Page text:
Bioenergy power capacity is expected to increase by 37 GW over the next five years, reaching 158 GW in 2023. The IEA said the forecast has been revised up from last year to reflect a more optimistic outlook for China, which is expected to account for 37 percent of global bioenergy. The forecast for bioenergy in the European Union has been lowered, although the IEA said the U.K. and Netherlands remain major markets. While the report states that bioenergy is not expanding rapidly into many new markets, it does not that Mexico and Turkey are showing signs of growing deployment.  

The report indicates that an accelerated cast for bioenergy shows potential for an additional 19 GW of capacity over the next five-years, a 50 percent increase on the main case. The accelerated case highlights potential higher energy-from-waste and biomass cogeneration deployment in China, along with enhanced policy support in India for the utilization of agricultural residues and increased bagasse electricity generation in Brazil.

In the heat sector, the IEA notes that modern bioenergy produced almost 70 percent of direct renewable heat in 2017 and currently meets 8 percent of industrial heat demand, mostly in sectors that produce biomass waste and residues.

The consumption of bioenergy by the industrial sector is expected to grow 13 percent over the next five years. According to the IEA, there is currently significant untapped potential to increase bioenergy use in the cement, sugar and ethanol industries. If key cement-producing countries were to introduce robust frameworks for waste management, the IEA predicts the use of bioenergy in the industrial sector could be further increased by an additional 13 percent.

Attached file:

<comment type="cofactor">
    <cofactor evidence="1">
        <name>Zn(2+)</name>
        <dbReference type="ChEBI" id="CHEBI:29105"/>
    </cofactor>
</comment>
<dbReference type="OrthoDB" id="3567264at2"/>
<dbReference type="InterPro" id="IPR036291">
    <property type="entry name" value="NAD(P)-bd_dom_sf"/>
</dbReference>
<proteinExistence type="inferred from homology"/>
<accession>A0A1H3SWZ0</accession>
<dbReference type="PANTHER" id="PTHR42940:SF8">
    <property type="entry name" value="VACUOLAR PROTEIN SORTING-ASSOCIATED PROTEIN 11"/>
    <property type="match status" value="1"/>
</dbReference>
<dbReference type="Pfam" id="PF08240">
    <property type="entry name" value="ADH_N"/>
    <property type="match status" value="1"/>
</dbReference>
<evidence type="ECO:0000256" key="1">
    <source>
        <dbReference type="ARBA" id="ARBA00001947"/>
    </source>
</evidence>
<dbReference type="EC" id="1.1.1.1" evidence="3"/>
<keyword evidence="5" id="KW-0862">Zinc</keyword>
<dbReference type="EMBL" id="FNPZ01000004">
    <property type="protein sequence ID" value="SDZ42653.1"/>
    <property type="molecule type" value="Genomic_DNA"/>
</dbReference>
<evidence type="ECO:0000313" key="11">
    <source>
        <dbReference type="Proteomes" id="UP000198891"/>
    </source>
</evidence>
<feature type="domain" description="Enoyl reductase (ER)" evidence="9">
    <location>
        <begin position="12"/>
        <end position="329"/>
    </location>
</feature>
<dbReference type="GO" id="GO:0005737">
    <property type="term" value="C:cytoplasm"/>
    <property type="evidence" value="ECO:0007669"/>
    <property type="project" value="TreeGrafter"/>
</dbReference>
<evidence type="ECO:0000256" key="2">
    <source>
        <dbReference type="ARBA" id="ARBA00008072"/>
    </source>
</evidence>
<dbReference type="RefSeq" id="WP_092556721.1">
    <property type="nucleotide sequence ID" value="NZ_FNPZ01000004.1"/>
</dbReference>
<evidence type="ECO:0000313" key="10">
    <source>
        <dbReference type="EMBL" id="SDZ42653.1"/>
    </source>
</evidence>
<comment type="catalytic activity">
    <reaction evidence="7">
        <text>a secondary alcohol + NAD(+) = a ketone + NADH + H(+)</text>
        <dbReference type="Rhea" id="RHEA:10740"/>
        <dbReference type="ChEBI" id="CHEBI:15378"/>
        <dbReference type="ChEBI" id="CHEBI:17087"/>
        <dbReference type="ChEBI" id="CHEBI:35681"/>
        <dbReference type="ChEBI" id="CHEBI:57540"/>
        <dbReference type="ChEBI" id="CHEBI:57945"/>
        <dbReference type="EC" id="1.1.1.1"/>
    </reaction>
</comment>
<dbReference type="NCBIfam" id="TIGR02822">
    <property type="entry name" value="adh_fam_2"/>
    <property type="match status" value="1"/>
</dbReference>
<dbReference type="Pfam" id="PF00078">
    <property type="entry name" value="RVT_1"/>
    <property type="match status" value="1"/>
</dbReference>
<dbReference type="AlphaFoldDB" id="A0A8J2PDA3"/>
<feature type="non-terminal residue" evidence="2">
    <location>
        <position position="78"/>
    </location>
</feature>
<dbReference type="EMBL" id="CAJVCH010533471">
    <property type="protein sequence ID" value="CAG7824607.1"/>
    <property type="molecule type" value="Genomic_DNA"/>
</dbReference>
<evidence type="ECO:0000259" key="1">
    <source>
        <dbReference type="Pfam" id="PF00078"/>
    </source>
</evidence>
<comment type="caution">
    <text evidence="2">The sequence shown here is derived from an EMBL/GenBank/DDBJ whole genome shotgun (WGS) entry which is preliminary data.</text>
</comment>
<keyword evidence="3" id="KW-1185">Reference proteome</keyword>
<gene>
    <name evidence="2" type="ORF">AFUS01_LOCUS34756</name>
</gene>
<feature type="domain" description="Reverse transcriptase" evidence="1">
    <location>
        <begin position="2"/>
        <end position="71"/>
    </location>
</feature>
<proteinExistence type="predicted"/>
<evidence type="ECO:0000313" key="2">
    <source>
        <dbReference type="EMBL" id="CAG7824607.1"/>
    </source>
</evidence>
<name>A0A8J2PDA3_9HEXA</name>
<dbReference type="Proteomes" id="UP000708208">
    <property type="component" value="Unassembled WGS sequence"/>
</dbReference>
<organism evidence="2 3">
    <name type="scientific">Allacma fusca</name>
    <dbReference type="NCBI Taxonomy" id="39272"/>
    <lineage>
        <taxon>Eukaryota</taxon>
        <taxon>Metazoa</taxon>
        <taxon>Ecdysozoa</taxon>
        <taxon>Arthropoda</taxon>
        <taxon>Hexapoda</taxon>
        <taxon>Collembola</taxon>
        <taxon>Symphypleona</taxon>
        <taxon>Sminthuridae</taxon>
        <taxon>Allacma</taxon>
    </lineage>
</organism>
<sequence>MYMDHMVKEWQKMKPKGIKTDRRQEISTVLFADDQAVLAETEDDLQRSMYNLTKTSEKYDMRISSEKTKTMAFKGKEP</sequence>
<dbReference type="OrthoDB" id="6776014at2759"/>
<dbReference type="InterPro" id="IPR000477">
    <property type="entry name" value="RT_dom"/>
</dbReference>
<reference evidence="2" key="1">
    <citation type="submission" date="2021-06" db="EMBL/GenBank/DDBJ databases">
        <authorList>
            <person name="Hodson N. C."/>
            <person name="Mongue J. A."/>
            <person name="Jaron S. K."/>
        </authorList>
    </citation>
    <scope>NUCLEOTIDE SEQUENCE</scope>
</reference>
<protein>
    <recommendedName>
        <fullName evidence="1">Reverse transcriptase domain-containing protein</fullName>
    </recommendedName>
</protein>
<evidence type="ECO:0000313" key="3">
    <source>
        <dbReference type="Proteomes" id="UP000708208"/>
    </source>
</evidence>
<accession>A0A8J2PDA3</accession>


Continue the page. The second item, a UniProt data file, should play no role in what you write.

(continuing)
In buildings, the IEA predicts bioenergy use will grow by 8 percent through 2023. In the residential sector, the report shows the European Union accounts for 54 percent of global bioenergy consumption. Italy leads the pellet stove market, while pellet boilers made up almost half the market in Germany. The IEA said the U.S. remains the largest single consumer of bioenergy in the buildings sector.

The transportation sector has the lowest penetration of renewables, with the share of renewables expected to grow from 3.4 percent in 2017 to 3.8 percent in 2023.

Biofuel production over the five-year period is expected to increase 15 percent, reaching 165 billion liters (43.59 billion gallons) by 2023. By 2023, biofuels are expected to account for nearly 90 percent of total renewables in the transportation sector. Fuel ethanol is expected to make up two-thirds of biofuel production growth, with biodiesel and hydrotreated vegetable oil making up the remainder.

Asian countries account for the majority of the growth in biofuel output over the next five years, with the IEA predicting China, India and member states of the Association of Southeast Asian Nations representing half of the global expansion in biofuel production. Latin America will be responsible for an additional 45 percent of that growth, particularly Brazil.

Under favorable market and policy conditions, the IEA said the growth in biofuels could be even more significant over the next five years, reaching nearly 206 billion liters of production.